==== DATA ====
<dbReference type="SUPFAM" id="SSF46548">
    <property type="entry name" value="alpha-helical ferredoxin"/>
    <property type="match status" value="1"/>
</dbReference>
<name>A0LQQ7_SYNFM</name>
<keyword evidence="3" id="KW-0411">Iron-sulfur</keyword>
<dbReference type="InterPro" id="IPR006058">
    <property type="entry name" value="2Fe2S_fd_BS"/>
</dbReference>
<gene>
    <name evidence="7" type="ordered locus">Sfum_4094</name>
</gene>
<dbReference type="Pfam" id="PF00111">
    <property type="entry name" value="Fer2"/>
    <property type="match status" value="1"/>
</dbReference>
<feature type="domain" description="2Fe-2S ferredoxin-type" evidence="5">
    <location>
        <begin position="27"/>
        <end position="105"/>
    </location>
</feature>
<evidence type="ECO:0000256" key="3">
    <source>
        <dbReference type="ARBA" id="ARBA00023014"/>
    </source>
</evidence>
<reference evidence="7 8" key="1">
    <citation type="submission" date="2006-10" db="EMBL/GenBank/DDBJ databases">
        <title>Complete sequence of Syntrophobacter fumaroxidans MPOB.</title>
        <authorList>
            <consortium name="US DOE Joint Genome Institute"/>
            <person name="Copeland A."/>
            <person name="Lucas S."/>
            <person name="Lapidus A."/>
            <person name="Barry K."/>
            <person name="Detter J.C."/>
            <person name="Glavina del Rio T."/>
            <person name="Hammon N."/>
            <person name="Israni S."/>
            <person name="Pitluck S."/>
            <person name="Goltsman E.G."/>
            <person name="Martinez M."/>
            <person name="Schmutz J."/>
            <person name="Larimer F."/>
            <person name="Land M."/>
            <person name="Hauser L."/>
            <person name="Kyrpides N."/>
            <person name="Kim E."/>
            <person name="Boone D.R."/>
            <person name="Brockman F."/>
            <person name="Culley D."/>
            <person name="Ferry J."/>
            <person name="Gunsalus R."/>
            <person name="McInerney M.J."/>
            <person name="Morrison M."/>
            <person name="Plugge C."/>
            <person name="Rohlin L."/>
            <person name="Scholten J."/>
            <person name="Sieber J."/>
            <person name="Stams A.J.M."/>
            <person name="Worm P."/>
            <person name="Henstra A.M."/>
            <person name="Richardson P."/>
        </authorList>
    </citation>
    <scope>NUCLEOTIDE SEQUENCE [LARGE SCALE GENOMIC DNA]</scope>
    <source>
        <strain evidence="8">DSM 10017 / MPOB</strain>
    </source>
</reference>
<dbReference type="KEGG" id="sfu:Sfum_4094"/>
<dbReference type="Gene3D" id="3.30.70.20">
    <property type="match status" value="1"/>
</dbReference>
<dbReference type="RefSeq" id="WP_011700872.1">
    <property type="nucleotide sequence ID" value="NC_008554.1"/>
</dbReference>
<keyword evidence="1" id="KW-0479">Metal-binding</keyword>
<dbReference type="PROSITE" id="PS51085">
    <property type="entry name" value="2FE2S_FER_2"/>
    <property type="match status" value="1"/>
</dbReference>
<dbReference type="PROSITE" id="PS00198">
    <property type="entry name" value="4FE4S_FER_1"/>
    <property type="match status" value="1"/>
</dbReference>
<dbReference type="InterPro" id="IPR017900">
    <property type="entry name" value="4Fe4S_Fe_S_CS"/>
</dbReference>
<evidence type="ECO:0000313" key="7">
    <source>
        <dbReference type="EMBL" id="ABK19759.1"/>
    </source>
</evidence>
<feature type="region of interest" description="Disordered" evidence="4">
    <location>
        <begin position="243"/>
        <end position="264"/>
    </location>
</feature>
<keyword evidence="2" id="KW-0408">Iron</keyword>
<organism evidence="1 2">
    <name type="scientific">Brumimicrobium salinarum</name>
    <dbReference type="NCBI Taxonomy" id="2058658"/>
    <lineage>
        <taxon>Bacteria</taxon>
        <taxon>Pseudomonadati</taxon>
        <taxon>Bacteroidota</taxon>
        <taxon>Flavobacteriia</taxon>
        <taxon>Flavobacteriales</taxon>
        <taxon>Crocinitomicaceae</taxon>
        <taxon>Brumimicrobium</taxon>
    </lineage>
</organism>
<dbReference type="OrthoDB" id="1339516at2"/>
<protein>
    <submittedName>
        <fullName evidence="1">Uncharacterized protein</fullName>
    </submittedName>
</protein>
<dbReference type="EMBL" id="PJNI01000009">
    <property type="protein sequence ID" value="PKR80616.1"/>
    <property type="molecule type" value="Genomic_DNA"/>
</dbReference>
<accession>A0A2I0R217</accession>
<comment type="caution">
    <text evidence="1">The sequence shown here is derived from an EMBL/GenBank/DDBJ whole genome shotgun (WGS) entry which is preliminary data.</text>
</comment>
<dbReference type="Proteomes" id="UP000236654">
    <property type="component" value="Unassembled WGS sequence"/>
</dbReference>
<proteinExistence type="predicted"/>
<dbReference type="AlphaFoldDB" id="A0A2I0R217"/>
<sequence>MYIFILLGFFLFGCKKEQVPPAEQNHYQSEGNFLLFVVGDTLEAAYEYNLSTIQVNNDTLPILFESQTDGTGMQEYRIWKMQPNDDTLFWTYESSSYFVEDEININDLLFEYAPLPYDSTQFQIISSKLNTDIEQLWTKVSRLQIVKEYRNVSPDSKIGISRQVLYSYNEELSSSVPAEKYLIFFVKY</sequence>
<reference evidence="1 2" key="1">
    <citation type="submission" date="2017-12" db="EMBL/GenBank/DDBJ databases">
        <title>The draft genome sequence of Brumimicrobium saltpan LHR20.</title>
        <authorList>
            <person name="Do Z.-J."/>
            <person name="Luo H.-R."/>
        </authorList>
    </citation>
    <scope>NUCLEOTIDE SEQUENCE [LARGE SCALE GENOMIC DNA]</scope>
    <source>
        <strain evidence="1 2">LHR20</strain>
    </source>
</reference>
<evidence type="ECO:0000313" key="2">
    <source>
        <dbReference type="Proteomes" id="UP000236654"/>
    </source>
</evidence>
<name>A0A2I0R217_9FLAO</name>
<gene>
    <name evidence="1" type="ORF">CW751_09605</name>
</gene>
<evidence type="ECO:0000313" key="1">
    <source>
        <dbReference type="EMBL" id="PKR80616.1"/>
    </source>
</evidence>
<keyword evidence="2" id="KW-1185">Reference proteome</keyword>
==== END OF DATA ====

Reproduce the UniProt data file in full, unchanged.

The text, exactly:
<dbReference type="SUPFAM" id="SSF46548">
    <property type="entry name" value="alpha-helical ferredoxin"/>
    <property type="match status" value="1"/>
</dbReference>
<name>A0LQQ7_SYNFM</name>
<keyword evidence="3" id="KW-0411">Iron-sulfur</keyword>
<dbReference type="InterPro" id="IPR006058">
    <property type="entry name" value="2Fe2S_fd_BS"/>
</dbReference>
<gene>
    <name evidence="7" type="ordered locus">Sfum_4094</name>
</gene>
<dbReference type="Pfam" id="PF00111">
    <property type="entry name" value="Fer2"/>
    <property type="match status" value="1"/>
</dbReference>
<feature type="domain" description="2Fe-2S ferredoxin-type" evidence="5">
    <location>
        <begin position="27"/>
        <end position="105"/>
    </location>
</feature>
<evidence type="ECO:0000256" key="3">
    <source>
        <dbReference type="ARBA" id="ARBA00023014"/>
    </source>
</evidence>
<reference evidence="7 8" key="1">
    <citation type="submission" date="2006-10" db="EMBL/GenBank/DDBJ databases">
        <title>Complete sequence of Syntrophobacter fumaroxidans MPOB.</title>
        <authorList>
            <consortium name="US DOE Joint Genome Institute"/>
            <person name="Copeland A."/>
            <person name="Lucas S."/>
            <person name="Lapidus A."/>
            <person name="Barry K."/>
            <person name="Detter J.C."/>
            <person name="Glavina del Rio T."/>
            <person name="Hammon N."/>
            <person name="Israni S."/>
            <person name="Pitluck S."/>
            <person name="Goltsman E.G."/>
            <person name="Martinez M."/>
            <person name="Schmutz J."/>
            <person name="Larimer F."/>
            <person name="Land M."/>
            <person name="Hauser L."/>
            <person name="Kyrpides N."/>
            <person name="Kim E."/>
            <person name="Boone D.R."/>
            <person name="Brockman F."/>
            <person name="Culley D."/>
            <person name="Ferry J."/>
            <person name="Gunsalus R."/>
            <person name="McInerney M.J."/>
            <person name="Morrison M."/>
            <person name="Plugge C."/>
            <person name="Rohlin L."/>
            <person name="Scholten J."/>
            <person name="Sieber J."/>
            <person name="Stams A.J.M."/>
            <person name="Worm P."/>
            <person name="Henstra A.M."/>
            <person name="Richardson P."/>
        </authorList>
    </citation>
    <scope>NUCLEOTIDE SEQUENCE [LARGE SCALE GENOMIC DNA]</scope>
    <source>
        <strain evidence="8">DSM 10017 / MPOB</strain>
    </source>
</reference>
<dbReference type="KEGG" id="sfu:Sfum_4094"/>
<dbReference type="Gene3D" id="3.30.70.20">
    <property type="match status" value="1"/>
</dbReference>
<dbReference type="RefSeq" id="WP_011700872.1">
    <property type="nucleotide sequence ID" value="NC_008554.1"/>
</dbReference>
<keyword evidence="1" id="KW-0479">Metal-binding</keyword>
<dbReference type="PROSITE" id="PS51085">
    <property type="entry name" value="2FE2S_FER_2"/>
    <property type="match status" value="1"/>
</dbReference>
<dbReference type="PROSITE" id="PS00198">
    <property type="entry name" value="4FE4S_FER_1"/>
    <property type="match status" value="1"/>
</dbReference>
<dbReference type="InterPro" id="IPR017900">
    <property type="entry name" value="4Fe4S_Fe_S_CS"/>
</dbReference>
<evidence type="ECO:0000313" key="7">
    <source>
        <dbReference type="EMBL" id="ABK19759.1"/>
    </source>
</evidence>
<feature type="region of interest" description="Disordered" evidence="4">
    <location>
        <begin position="243"/>
        <end position="264"/>
    </location>
</feature>
<keyword evidence="2" id="KW-0408">Iron</keyword>
<organism evidence="1 2">
    <name type="scientific">Brumimicrobium salinarum</name>
    <dbReference type="NCBI Taxonomy" id="2058658"/>
    <lineage>
        <taxon>Bacteria</taxon>
        <taxon>Pseudomonadati</taxon>
        <taxon>Bacteroidota</taxon>
        <taxon>Flavobacteriia</taxon>
        <taxon>Flavobacteriales</taxon>
        <taxon>Crocinitomicaceae</taxon>
        <taxon>Brumimicrobium</taxon>
    </lineage>
</organism>
<dbReference type="OrthoDB" id="1339516at2"/>
<protein>
    <submittedName>
        <fullName evidence="1">Uncharacterized protein</fullName>
    </submittedName>
</protein>
<dbReference type="EMBL" id="PJNI01000009">
    <property type="protein sequence ID" value="PKR80616.1"/>
    <property type="molecule type" value="Genomic_DNA"/>
</dbReference>
<accession>A0A2I0R217</accession>
<comment type="caution">
    <text evidence="1">The sequence shown here is derived from an EMBL/GenBank/DDBJ whole genome shotgun (WGS) entry which is preliminary data.</text>
</comment>
<dbReference type="Proteomes" id="UP000236654">
    <property type="component" value="Unassembled WGS sequence"/>
</dbReference>
<proteinExistence type="predicted"/>
<dbReference type="AlphaFoldDB" id="A0A2I0R217"/>
<sequence>MYIFILLGFFLFGCKKEQVPPAEQNHYQSEGNFLLFVVGDTLEAAYEYNLSTIQVNNDTLPILFESQTDGTGMQEYRIWKMQPNDDTLFWTYESSSYFVEDEININDLLFEYAPLPYDSTQFQIISSKLNTDIEQLWTKVSRLQIVKEYRNVSPDSKIGISRQVLYSYNEELSSSVPAEKYLIFFVKY</sequence>
<reference evidence="1 2" key="1">
    <citation type="submission" date="2017-12" db="EMBL/GenBank/DDBJ databases">
        <title>The draft genome sequence of Brumimicrobium saltpan LHR20.</title>
        <authorList>
            <person name="Do Z.-J."/>
            <person name="Luo H.-R."/>
        </authorList>
    </citation>
    <scope>NUCLEOTIDE SEQUENCE [LARGE SCALE GENOMIC DNA]</scope>
    <source>
        <strain evidence="1 2">LHR20</strain>
    </source>
</reference>
<evidence type="ECO:0000313" key="2">
    <source>
        <dbReference type="Proteomes" id="UP000236654"/>
    </source>
</evidence>
<name>A0A2I0R217_9FLAO</name>
<gene>
    <name evidence="1" type="ORF">CW751_09605</name>
</gene>
<evidence type="ECO:0000313" key="1">
    <source>
        <dbReference type="EMBL" id="PKR80616.1"/>
    </source>
</evidence>
<keyword evidence="2" id="KW-1185">Reference proteome</keyword>